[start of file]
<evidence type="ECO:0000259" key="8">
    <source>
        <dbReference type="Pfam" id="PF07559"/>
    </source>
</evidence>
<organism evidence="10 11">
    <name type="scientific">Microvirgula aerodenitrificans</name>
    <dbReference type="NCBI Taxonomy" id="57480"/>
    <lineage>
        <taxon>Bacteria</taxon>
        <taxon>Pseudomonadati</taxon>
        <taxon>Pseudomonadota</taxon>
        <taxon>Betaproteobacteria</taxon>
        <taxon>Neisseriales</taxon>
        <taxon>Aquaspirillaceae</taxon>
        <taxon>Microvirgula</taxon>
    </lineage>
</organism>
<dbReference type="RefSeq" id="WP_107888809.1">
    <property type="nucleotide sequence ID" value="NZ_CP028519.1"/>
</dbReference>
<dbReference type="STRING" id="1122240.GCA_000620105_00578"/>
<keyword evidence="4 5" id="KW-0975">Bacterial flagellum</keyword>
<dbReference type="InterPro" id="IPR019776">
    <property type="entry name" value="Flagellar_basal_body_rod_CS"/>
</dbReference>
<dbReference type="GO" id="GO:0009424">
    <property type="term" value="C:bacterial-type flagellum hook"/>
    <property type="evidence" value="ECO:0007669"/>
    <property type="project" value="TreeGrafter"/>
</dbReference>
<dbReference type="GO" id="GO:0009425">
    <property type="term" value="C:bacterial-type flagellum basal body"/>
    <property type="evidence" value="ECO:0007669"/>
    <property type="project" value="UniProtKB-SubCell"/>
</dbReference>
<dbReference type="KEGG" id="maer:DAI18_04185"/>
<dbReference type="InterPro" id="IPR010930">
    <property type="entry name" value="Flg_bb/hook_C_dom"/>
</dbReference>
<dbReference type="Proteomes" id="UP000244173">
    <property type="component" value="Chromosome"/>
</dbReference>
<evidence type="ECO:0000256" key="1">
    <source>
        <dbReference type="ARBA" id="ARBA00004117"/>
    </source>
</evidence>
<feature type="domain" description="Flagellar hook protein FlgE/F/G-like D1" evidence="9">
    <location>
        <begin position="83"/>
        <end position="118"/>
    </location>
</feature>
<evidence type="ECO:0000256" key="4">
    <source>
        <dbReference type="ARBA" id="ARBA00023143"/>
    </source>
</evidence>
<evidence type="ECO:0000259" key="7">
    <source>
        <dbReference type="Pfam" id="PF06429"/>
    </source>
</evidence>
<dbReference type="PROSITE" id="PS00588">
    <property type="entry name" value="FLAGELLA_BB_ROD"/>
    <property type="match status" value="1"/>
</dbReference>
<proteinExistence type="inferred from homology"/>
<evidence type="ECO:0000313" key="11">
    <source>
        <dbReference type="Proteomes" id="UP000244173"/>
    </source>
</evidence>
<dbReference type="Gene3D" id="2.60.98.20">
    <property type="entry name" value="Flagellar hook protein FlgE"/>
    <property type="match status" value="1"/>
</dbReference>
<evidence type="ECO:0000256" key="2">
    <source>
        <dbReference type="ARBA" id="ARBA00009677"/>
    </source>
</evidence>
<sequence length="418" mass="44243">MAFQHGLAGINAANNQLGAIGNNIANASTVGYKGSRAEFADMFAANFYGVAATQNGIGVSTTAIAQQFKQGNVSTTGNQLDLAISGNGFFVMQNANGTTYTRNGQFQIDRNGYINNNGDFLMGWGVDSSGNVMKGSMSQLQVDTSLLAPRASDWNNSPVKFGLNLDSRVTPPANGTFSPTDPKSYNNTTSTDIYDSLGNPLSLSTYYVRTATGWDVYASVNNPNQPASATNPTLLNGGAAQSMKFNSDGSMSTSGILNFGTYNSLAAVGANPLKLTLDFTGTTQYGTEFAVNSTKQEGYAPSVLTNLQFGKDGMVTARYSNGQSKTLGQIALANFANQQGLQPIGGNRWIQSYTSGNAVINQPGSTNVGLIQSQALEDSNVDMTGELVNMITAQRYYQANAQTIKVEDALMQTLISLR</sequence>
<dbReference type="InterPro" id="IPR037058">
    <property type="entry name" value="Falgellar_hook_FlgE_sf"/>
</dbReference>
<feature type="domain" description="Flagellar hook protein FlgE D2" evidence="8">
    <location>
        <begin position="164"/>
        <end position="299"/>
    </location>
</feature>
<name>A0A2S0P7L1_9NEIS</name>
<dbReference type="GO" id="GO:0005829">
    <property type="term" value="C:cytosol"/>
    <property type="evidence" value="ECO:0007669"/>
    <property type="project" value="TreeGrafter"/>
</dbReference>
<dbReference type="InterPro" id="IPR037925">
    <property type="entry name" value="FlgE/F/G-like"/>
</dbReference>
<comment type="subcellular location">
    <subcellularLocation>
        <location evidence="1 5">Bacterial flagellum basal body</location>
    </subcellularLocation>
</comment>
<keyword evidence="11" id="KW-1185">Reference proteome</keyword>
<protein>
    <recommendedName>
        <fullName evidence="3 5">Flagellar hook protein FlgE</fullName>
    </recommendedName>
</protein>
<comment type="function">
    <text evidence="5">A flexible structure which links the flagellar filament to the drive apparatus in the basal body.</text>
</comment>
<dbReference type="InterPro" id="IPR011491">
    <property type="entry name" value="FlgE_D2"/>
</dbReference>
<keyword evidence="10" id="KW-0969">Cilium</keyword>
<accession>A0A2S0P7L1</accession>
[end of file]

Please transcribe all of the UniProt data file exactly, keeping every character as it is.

<evidence type="ECO:0000259" key="8">
    <source>
        <dbReference type="Pfam" id="PF07559"/>
    </source>
</evidence>
<organism evidence="10 11">
    <name type="scientific">Microvirgula aerodenitrificans</name>
    <dbReference type="NCBI Taxonomy" id="57480"/>
    <lineage>
        <taxon>Bacteria</taxon>
        <taxon>Pseudomonadati</taxon>
        <taxon>Pseudomonadota</taxon>
        <taxon>Betaproteobacteria</taxon>
        <taxon>Neisseriales</taxon>
        <taxon>Aquaspirillaceae</taxon>
        <taxon>Microvirgula</taxon>
    </lineage>
</organism>
<dbReference type="RefSeq" id="WP_107888809.1">
    <property type="nucleotide sequence ID" value="NZ_CP028519.1"/>
</dbReference>
<dbReference type="STRING" id="1122240.GCA_000620105_00578"/>
<keyword evidence="4 5" id="KW-0975">Bacterial flagellum</keyword>
<dbReference type="InterPro" id="IPR019776">
    <property type="entry name" value="Flagellar_basal_body_rod_CS"/>
</dbReference>
<dbReference type="GO" id="GO:0009424">
    <property type="term" value="C:bacterial-type flagellum hook"/>
    <property type="evidence" value="ECO:0007669"/>
    <property type="project" value="TreeGrafter"/>
</dbReference>
<dbReference type="GO" id="GO:0009425">
    <property type="term" value="C:bacterial-type flagellum basal body"/>
    <property type="evidence" value="ECO:0007669"/>
    <property type="project" value="UniProtKB-SubCell"/>
</dbReference>
<dbReference type="KEGG" id="maer:DAI18_04185"/>
<dbReference type="InterPro" id="IPR010930">
    <property type="entry name" value="Flg_bb/hook_C_dom"/>
</dbReference>
<dbReference type="Proteomes" id="UP000244173">
    <property type="component" value="Chromosome"/>
</dbReference>
<evidence type="ECO:0000256" key="1">
    <source>
        <dbReference type="ARBA" id="ARBA00004117"/>
    </source>
</evidence>
<feature type="domain" description="Flagellar hook protein FlgE/F/G-like D1" evidence="9">
    <location>
        <begin position="83"/>
        <end position="118"/>
    </location>
</feature>
<evidence type="ECO:0000256" key="4">
    <source>
        <dbReference type="ARBA" id="ARBA00023143"/>
    </source>
</evidence>
<evidence type="ECO:0000259" key="7">
    <source>
        <dbReference type="Pfam" id="PF06429"/>
    </source>
</evidence>
<dbReference type="PROSITE" id="PS00588">
    <property type="entry name" value="FLAGELLA_BB_ROD"/>
    <property type="match status" value="1"/>
</dbReference>
<proteinExistence type="inferred from homology"/>
<evidence type="ECO:0000313" key="11">
    <source>
        <dbReference type="Proteomes" id="UP000244173"/>
    </source>
</evidence>
<dbReference type="Gene3D" id="2.60.98.20">
    <property type="entry name" value="Flagellar hook protein FlgE"/>
    <property type="match status" value="1"/>
</dbReference>
<evidence type="ECO:0000256" key="2">
    <source>
        <dbReference type="ARBA" id="ARBA00009677"/>
    </source>
</evidence>
<sequence length="418" mass="44243">MAFQHGLAGINAANNQLGAIGNNIANASTVGYKGSRAEFADMFAANFYGVAATQNGIGVSTTAIAQQFKQGNVSTTGNQLDLAISGNGFFVMQNANGTTYTRNGQFQIDRNGYINNNGDFLMGWGVDSSGNVMKGSMSQLQVDTSLLAPRASDWNNSPVKFGLNLDSRVTPPANGTFSPTDPKSYNNTTSTDIYDSLGNPLSLSTYYVRTATGWDVYASVNNPNQPASATNPTLLNGGAAQSMKFNSDGSMSTSGILNFGTYNSLAAVGANPLKLTLDFTGTTQYGTEFAVNSTKQEGYAPSVLTNLQFGKDGMVTARYSNGQSKTLGQIALANFANQQGLQPIGGNRWIQSYTSGNAVINQPGSTNVGLIQSQALEDSNVDMTGELVNMITAQRYYQANAQTIKVEDALMQTLISLR</sequence>
<dbReference type="InterPro" id="IPR037058">
    <property type="entry name" value="Falgellar_hook_FlgE_sf"/>
</dbReference>
<feature type="domain" description="Flagellar hook protein FlgE D2" evidence="8">
    <location>
        <begin position="164"/>
        <end position="299"/>
    </location>
</feature>
<name>A0A2S0P7L1_9NEIS</name>
<dbReference type="GO" id="GO:0005829">
    <property type="term" value="C:cytosol"/>
    <property type="evidence" value="ECO:0007669"/>
    <property type="project" value="TreeGrafter"/>
</dbReference>
<dbReference type="InterPro" id="IPR037925">
    <property type="entry name" value="FlgE/F/G-like"/>
</dbReference>
<comment type="subcellular location">
    <subcellularLocation>
        <location evidence="1 5">Bacterial flagellum basal body</location>
    </subcellularLocation>
</comment>
<keyword evidence="11" id="KW-1185">Reference proteome</keyword>
<protein>
    <recommendedName>
        <fullName evidence="3 5">Flagellar hook protein FlgE</fullName>
    </recommendedName>
</protein>
<comment type="function">
    <text evidence="5">A flexible structure which links the flagellar filament to the drive apparatus in the basal body.</text>
</comment>
<dbReference type="InterPro" id="IPR011491">
    <property type="entry name" value="FlgE_D2"/>
</dbReference>
<keyword evidence="10" id="KW-0969">Cilium</keyword>
<accession>A0A2S0P7L1</accession>